International HR Day has been celebrated on 20 May for a few years already. European Association for People Management (EAPM) has declared this day International HR day, in order to raise awareness of the role of HR in companies and organisations.
This year’s thematic call for HR professionals – HR shaping a new future. The call is quite strong. It could even be said that the expectations and challenges for the professionals of HR have been set very high. How exactly will HR shape the “new future” that is already happening right here and now?
For sure, this is an age of innovation, and I believe that it should also be applied to HR. There is no single recipe that would work for different types of business and companies. So no HR specialist has access to a handbook compiling the rules of good practice regarding process implementation, modification or elimination to successfully support the growth of a company in the new normal environment.
However, here are the main factors that are to be taken into account for those working in HR to ensure business support:
Since we have been trying to adapt to the new conditions for the last year and a half by learning new technology to balance work and private life, most of us now understand that we carry “luggage from the past” along with us in the new normal conditions. HR professionals should be the ones able to identify what is unnecessary in this “luggage” — what should be thrown away altogether, replaced, simplified or re-added.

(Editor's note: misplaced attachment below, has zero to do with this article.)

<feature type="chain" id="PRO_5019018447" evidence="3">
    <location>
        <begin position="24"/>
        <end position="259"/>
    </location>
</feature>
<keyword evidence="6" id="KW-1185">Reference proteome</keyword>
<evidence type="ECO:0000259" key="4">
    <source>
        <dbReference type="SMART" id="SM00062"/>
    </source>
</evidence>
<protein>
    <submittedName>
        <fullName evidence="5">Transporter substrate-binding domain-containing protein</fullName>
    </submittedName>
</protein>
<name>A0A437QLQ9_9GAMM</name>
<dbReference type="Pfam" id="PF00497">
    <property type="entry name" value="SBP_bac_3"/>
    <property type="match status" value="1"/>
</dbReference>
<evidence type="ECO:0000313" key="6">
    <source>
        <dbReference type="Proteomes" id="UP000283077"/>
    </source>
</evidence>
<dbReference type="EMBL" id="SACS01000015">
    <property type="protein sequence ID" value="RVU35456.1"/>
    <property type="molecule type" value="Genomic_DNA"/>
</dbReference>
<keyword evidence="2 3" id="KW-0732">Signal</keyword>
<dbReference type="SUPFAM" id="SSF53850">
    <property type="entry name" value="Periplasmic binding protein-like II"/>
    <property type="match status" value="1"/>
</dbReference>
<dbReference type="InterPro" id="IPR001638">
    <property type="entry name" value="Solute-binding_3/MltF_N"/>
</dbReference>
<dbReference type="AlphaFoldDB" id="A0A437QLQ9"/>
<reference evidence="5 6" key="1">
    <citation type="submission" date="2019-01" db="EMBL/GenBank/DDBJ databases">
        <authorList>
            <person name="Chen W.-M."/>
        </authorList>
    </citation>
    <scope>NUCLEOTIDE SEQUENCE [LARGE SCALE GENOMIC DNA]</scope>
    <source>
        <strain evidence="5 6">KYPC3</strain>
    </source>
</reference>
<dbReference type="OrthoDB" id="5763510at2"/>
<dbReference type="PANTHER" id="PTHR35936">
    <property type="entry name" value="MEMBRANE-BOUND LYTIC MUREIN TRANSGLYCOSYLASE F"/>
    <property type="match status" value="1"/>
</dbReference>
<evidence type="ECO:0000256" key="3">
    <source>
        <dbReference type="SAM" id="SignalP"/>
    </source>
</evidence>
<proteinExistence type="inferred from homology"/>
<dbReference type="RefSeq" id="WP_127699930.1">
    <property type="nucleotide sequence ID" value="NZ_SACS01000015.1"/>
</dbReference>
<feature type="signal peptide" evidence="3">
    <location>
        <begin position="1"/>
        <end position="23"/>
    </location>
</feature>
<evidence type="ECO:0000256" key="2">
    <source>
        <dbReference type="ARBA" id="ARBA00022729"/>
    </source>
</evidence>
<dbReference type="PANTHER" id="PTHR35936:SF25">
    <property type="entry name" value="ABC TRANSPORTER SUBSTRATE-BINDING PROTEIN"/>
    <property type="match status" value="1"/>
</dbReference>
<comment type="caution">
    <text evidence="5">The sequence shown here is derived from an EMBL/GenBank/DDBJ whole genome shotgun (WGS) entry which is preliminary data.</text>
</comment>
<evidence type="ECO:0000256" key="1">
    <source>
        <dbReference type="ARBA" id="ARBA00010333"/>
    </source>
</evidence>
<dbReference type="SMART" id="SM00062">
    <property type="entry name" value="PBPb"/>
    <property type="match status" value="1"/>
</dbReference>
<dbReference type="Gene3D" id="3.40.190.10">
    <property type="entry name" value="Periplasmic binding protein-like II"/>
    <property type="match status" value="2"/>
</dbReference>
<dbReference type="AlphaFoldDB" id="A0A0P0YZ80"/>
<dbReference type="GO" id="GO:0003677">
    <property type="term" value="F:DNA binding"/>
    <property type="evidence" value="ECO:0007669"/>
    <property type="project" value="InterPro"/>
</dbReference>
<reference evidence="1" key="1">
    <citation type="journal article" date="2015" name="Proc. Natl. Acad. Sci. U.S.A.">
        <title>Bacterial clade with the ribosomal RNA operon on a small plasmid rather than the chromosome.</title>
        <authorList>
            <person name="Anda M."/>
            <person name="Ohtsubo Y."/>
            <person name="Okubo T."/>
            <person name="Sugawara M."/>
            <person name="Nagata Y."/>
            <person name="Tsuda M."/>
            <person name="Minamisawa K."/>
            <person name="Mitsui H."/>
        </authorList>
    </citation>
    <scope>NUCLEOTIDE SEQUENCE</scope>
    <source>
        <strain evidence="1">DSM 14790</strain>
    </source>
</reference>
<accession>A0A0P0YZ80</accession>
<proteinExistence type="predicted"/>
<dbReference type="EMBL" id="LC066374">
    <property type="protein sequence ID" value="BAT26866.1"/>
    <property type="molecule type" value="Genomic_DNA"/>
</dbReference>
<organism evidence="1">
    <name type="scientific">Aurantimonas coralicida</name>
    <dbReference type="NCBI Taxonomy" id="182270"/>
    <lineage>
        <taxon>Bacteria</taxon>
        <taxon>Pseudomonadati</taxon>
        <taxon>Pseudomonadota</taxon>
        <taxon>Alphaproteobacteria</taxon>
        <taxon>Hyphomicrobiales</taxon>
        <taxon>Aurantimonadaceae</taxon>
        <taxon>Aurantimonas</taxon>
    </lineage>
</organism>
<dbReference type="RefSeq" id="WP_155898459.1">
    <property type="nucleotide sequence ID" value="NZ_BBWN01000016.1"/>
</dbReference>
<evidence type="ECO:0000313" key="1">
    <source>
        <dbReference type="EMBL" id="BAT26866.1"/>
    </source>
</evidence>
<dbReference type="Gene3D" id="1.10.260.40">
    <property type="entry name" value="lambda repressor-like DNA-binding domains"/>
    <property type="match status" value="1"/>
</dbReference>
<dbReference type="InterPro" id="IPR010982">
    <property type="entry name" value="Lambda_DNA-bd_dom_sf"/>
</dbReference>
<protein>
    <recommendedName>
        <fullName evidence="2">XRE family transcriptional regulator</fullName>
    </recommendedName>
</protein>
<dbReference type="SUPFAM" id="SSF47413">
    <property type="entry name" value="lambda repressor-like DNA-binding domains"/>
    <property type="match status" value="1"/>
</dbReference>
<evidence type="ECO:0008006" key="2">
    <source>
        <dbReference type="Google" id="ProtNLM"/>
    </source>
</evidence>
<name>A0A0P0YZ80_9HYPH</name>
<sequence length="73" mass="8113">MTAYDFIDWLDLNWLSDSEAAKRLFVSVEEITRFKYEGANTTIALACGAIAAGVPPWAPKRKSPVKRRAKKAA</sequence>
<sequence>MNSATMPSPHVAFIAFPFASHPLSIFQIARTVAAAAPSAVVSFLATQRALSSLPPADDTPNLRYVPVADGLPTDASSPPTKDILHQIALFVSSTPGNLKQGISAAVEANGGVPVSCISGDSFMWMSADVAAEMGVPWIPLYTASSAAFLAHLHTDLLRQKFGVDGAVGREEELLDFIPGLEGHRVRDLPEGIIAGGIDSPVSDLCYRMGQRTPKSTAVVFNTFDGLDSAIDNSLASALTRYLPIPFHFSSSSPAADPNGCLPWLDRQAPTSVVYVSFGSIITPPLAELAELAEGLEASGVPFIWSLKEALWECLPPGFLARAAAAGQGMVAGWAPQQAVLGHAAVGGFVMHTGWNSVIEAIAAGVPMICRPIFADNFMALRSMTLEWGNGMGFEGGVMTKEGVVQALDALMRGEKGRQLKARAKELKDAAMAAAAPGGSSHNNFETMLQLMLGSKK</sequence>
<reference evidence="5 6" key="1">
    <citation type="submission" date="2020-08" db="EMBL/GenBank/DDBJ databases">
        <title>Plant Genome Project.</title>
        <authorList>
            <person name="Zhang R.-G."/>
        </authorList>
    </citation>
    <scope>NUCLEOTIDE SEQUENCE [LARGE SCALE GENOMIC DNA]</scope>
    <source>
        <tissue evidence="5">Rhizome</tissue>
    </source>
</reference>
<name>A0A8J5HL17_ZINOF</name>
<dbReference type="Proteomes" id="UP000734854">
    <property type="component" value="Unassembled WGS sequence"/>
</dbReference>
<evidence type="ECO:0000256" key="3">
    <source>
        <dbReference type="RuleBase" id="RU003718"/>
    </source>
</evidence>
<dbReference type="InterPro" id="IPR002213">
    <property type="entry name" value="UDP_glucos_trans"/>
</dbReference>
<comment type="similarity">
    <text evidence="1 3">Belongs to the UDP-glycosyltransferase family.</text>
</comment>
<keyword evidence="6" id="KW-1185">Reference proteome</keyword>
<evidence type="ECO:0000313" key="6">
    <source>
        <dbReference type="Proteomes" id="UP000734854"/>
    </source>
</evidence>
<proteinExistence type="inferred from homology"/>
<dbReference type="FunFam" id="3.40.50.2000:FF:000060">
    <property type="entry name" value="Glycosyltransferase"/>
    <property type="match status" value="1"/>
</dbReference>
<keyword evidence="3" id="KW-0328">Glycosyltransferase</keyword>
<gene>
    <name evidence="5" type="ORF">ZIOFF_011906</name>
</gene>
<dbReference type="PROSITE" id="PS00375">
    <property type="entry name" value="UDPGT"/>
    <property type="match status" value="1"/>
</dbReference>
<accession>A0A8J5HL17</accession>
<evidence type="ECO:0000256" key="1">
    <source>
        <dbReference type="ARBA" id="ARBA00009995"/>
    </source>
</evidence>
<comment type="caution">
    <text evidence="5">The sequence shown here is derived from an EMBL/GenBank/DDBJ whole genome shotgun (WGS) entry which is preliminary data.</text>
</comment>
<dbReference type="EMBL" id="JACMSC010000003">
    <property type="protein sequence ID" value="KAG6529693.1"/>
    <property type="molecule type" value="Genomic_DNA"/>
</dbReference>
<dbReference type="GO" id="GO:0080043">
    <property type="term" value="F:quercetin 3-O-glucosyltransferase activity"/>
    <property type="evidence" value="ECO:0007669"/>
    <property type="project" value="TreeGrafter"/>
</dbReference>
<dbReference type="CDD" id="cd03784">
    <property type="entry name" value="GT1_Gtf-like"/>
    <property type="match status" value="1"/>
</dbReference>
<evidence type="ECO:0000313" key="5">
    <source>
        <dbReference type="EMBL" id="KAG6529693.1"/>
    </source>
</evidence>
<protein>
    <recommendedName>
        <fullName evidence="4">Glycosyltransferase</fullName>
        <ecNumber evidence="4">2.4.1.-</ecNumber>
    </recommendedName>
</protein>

For the sake of basic efficiency, the following things should be discarded from the “luggage”:
What should be replaced or simplified?
The training and retraining of employees is more important than ever before. If up to now we often simply looked for new candidates as soon as new competencies were required, then in the current circumstances it is necessary to promote qualification improvement or even retraining of existing employees directly within the organisation. Provided, of course, that the acquired knowledge can immediately be applied in practice. It will get increasingly difficult to find new employees, our market is small and the number of people is limited, therefore, HR professionals should use this chance to create additional value for the existing resources. Retraining is closely related to the evaluation of existing employees in regards to both job performance and talent evaluation. I believe that both of these areas are facing significant changes, from setting individual goals (the scale of the goals, the individual’s ability to objectively influence the goal outcome, as well as regular auditing of the goals), to providing feedback on both results and collaboration. Are we ready to be innovative in this field?
What to put in the “luggage”:
HR is really on its way to building a different future. Our people are the ones that constitute the future. The challenging task of HR professionals is to revise this “luggage” in order to support organisations and their staff on the way to change.